The following guidelines apply to materials placed on reserve.
- Faculty may place readings on reserve to supplement assigned readings for their courses. These readings must comply with provisions in the U.S. Copyright Act and FERPA. If the nature, scope, or extent of copying is judged to exceed the fair use principles of the Copyright Act, the library will work with the professor to find alternative arrangements.
- The library cannot place instructor editions or review copies of textbooks on reserve without publisher permission. This includes material labeled: Instructor’s Edition, Annotated Instructor’s Edition, Publisher’s Review Copy, Teacher’s Manual, Examination Edition or Review Copy.
- 3 hours, 1 day, 3 day (determined by instructor) for print reserve
- 24 hours/day for electronic reserve
- $2 per hour or partial hour for overdue items, maximum $20, for print reserve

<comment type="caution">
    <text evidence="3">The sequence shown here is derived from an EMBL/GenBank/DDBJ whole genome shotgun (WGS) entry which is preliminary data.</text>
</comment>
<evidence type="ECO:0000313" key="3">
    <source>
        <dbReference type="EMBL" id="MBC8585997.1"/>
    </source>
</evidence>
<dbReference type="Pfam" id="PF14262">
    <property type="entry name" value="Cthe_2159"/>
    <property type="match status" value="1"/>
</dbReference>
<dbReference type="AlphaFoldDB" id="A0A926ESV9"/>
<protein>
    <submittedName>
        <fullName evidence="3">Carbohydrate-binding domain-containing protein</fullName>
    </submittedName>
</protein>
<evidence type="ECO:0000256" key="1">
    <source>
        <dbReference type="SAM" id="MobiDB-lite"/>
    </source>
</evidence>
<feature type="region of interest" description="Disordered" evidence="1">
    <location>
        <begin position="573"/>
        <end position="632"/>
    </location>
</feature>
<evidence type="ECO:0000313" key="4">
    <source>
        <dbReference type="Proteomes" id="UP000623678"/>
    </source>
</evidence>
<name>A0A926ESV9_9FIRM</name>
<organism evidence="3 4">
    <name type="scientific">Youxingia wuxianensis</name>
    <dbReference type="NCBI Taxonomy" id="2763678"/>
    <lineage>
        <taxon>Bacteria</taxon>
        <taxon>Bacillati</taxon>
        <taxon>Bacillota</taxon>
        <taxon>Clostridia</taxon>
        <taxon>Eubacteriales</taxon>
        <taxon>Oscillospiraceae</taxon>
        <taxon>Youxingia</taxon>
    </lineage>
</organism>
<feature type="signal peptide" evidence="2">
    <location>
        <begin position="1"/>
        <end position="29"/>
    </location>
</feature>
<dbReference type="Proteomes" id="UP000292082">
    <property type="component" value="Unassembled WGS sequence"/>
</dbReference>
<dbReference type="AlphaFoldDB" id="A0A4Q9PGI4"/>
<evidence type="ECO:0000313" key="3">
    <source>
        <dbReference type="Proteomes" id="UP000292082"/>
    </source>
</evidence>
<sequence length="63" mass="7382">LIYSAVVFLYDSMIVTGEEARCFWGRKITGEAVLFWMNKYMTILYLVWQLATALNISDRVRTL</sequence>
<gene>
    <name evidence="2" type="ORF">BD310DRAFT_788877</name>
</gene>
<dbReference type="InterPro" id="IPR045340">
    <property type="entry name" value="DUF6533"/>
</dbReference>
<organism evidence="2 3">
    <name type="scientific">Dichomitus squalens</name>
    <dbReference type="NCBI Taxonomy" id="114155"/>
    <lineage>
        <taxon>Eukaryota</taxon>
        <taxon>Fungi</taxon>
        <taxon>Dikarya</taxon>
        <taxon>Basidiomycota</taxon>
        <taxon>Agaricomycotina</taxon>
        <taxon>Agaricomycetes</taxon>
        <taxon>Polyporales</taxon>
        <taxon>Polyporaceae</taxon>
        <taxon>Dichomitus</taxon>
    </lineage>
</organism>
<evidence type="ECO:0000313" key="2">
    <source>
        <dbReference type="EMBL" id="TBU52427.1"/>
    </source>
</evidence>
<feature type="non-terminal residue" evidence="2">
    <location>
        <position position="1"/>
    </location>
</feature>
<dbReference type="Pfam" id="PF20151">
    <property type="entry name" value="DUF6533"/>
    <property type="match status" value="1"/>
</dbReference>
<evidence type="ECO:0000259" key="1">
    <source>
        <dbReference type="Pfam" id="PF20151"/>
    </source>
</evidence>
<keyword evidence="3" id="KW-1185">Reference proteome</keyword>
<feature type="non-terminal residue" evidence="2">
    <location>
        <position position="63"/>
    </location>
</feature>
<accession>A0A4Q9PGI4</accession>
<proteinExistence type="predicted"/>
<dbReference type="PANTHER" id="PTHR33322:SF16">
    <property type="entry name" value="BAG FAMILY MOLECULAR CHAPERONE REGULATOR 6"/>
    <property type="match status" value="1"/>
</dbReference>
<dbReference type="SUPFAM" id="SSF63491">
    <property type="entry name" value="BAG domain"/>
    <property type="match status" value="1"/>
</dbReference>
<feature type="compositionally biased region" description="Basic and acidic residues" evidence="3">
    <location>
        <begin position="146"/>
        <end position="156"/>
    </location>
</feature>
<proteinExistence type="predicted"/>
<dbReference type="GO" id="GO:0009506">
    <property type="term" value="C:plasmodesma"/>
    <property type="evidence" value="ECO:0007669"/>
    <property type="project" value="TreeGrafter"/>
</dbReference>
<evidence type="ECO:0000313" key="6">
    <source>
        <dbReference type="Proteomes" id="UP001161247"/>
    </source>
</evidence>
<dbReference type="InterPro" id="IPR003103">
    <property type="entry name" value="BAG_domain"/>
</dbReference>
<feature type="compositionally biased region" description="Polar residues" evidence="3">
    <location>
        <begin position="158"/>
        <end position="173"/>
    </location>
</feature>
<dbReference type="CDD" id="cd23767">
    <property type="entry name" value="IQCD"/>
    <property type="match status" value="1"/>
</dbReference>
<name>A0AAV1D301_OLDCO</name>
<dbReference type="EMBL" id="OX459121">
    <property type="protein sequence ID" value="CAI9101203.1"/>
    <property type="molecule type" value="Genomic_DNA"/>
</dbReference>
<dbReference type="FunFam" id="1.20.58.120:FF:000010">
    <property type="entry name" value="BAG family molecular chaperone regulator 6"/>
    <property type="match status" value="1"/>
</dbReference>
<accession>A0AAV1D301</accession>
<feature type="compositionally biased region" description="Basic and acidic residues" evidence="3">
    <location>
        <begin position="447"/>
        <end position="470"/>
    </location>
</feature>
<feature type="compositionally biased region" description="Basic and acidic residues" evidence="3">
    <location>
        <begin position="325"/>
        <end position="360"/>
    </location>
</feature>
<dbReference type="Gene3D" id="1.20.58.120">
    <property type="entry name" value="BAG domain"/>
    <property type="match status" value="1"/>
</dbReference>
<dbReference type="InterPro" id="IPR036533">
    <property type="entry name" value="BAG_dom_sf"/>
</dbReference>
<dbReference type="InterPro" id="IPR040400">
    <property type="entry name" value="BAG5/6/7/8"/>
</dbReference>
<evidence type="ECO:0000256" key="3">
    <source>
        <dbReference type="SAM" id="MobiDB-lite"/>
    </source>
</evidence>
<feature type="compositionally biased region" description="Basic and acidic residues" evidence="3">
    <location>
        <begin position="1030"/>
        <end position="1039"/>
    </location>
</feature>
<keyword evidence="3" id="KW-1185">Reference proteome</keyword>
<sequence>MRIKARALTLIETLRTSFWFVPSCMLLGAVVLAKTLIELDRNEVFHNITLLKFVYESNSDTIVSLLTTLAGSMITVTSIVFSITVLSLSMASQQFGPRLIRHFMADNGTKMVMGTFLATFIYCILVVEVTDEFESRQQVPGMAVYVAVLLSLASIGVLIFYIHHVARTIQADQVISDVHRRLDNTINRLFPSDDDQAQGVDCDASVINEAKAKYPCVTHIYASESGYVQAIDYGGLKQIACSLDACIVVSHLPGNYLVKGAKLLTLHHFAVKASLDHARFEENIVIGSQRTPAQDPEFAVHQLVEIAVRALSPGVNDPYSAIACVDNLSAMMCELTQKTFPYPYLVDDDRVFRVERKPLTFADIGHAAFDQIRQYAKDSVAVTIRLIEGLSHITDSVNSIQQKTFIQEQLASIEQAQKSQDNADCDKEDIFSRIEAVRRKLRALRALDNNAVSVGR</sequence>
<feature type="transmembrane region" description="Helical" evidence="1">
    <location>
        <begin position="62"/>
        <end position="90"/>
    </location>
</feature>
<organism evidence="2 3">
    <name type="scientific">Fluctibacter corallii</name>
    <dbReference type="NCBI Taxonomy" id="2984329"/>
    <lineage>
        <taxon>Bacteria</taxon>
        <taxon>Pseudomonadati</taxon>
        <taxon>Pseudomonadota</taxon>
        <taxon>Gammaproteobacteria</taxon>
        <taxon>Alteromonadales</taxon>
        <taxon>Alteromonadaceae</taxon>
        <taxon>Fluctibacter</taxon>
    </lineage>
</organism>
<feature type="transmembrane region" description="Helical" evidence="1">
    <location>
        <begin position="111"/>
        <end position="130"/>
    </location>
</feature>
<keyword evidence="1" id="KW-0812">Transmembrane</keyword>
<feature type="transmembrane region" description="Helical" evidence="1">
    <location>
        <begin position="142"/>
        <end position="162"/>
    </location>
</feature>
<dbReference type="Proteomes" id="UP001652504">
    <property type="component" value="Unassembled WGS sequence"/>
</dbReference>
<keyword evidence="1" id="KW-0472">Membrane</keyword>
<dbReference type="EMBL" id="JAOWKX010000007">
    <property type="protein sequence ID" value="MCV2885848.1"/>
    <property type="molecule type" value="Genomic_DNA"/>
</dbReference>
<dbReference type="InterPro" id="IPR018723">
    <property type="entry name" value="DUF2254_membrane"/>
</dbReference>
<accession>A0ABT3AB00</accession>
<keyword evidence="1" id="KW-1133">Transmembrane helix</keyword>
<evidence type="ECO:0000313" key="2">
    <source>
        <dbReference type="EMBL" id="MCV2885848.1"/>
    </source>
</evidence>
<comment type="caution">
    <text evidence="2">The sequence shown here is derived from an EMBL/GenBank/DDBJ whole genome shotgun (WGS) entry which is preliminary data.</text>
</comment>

- No fines for electronic reserve
- Visit the Course Reserve Listings and look for your course by instructor, term, or subject.
- Click on the course name to view a list of all items on reserve.
- To access electronic reserve items, students will have to sign in using their NetID.
Harvard Business Review Guidelines
Harvard Business Review has very strict licensing rules governing the use of their materials. The HBR 500 articles and HBR cases are not typically available via our library databases. HBR requests that faculty wishing to use these articles for course reserves register as an educator and set up an online coursepack for students. HBR will then provide free digital desk copies to instructors as well as teaching notes for HBR cases.
HBR articles are somewhat less restricted, but neither libraries nor instructors are permitted to direct link to these materials from Leganto or Canvas/BBLearn. Instead, students need to search for the articles themselves. Our Accessing Harvard Business Review page provides instructions for students that can be referenced in your reading lists.